Baseball rises in Argentina thanks to Venezuelan migration

In soccer-obsessed Argentina, there’s little place for other sports, and baseball is not the exception. The average Argentine knows very little about it, and there’s only one baseball field in the capital of Buenos Aires, a city with close to 16 million people. But in the past few years, baseball is attracting more players and more fans in the South American country.

The World

In soccer-obsessed Argentina, there’s little place for other sports, and baseball is no exception. The average Argentine knows very little about it, and there’s only one baseball field in the capital, Buenos Aires, a city with close to 16 million people.

But in the past few years, baseball has been attracting more players and more fans in the South American country.

Roberto Braccini, president of Argentina’s National Baseball Federation attributes the new trend to the arrival of Venezuelan immigrants to Argentina.

Young Venezuelan baseball players pose together before a game. Tibisay Zea/The World

Close to 8 million Venezuelans have left their country over the past decade. The vast majority of them have settled in South America, where they’ve carried on their passion for baseball — in countries where soccer dominates.

About a quarter million of displaced Venezuelans now live in Argentina. Among them, talented young baseball players.

“The arrival of Venezuelan players raised the competitive level in Argentina, it brought more quality and quantity,” Braccini said.

Posing with the background of the team is Roberto Braccini, head of Argentina’s Baseball Association.Tibisay Zea/The World

In a recent game in the Deportivo Daom field in Buenos Aires, most of the players were from Venezuela.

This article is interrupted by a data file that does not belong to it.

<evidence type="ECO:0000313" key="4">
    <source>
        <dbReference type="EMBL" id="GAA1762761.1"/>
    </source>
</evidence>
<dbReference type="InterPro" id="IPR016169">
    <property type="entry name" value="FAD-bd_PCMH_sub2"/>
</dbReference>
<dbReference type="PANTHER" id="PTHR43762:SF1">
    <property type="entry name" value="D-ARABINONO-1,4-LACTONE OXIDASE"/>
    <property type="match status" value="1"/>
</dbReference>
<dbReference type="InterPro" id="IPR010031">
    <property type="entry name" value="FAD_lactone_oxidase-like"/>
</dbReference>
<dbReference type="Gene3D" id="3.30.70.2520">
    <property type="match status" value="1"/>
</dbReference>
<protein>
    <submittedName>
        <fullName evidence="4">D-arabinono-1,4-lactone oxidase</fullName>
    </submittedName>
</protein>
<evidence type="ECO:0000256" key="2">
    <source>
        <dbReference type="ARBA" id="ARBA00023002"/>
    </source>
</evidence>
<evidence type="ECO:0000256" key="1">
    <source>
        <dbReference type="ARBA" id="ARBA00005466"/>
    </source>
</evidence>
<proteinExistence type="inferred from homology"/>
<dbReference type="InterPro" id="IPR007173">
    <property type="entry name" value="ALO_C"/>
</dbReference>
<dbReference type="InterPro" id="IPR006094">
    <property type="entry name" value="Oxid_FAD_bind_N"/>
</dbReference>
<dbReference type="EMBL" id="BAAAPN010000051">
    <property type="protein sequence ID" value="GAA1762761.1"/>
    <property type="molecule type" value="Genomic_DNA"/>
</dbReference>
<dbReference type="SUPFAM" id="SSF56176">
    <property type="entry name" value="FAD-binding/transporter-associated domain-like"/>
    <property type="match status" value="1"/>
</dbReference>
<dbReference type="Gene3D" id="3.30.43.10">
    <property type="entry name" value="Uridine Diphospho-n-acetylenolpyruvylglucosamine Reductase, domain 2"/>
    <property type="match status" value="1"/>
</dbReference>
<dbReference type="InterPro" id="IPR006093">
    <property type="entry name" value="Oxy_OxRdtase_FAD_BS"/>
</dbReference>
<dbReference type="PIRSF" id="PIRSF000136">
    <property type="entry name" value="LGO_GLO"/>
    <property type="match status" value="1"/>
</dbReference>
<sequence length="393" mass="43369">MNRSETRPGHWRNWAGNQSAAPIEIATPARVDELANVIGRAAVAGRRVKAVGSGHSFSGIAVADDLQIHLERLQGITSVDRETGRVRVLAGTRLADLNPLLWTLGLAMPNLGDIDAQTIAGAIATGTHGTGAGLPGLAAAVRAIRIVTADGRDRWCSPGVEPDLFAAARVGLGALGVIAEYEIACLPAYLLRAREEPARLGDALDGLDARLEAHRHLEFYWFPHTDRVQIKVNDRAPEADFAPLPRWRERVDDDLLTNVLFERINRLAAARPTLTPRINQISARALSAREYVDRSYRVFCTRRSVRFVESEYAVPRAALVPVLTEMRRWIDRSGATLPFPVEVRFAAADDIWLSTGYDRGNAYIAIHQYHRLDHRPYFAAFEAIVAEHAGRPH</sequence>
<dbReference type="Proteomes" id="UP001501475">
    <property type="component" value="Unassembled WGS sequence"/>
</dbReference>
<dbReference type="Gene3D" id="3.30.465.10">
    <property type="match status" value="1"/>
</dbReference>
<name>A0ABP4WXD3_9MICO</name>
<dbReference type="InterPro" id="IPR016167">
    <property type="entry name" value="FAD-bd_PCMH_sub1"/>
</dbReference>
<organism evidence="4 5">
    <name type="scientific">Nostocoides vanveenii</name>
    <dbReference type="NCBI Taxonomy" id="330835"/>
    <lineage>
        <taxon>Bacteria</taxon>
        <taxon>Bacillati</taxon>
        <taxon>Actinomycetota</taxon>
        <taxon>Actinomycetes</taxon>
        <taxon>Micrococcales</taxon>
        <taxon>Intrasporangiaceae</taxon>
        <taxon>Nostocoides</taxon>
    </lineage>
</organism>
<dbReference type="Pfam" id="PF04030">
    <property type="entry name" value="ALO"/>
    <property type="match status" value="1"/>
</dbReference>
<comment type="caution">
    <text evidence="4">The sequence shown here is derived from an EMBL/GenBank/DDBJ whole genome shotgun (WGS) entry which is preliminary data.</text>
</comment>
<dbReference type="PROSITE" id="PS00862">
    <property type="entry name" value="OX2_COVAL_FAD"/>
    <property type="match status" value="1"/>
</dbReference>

Luis Cova, a 9-year-old in his uniform, was warming up before the game. He said he’s been playing baseball since he was 3 years old.

“When I grow up, I want to play professional ball in the United States,” Cova said. He dreams about meeting his idol, Venezuelan outfielder Ronald Acuña, Jr. with the Atlanta Braves.

Baseball player, Luis Cova, is all smiles as he prepares to practice.Tibisay Zea/The World

Cova and his family moved to Argentina in 2018, running away from repression and economic hardship. His father, Carlos Cova, shouted words of encouragement from the stadium’s bleachers.

“Baseball is everything for us in Venezuela,” Carlos Cova said. He used to play baseball back home. “It’s in our blood.”

Carlos Cova was surprised to learn that his two sons were able to continue practicing baseball in Argentina. But still, he said it hasn’t been quite the same as back home.

He pointed out that the competition level isn’t as high as it is in Venezuela, and that there are limitations for immigrants to represent a foreign country.

A group of Venezuelan immigrants before a baseball game between local teams in Buenos Aires’ only baseball field, Daom Sports Club.Tibisay Zea/The World

Last year, Carlos Gimenez, a young Venezuelan pitcher, became the first Venezuelan to debut on the Argentinian National Baseball Team. “It’s not easy for many Venezuelans, because they need to get Argentine citizenship before they can join a national delegation, and that process can take time,” Braccini said.

About half of the baseball players in Argentina come from Venezuela, according to Braccini.

Venezuelan players in Argentina say the sport has been a great way to integrate into the new country.

Players with Daom Sports Club during a training session in Buenos Aires, Argentina.Tibisay Zea/The World

Mateo Garcia, an Argentinian player, said baseball has allowed him to get to know Venezuelan culture.

“I’m with Venezuelans all the time,” he said, “I learned some Venezuelan slang, Venezuelan food and my friends inspired me to get serious about baseball.”

The rise of baseball, thanks to Venezuelan immigrants, is also happening in Colombia and Peru, all countries where soccer dominates.

The World Listener Survey 2024

We’d love to hear your thoughts on The World. Please take our 5-min. survey.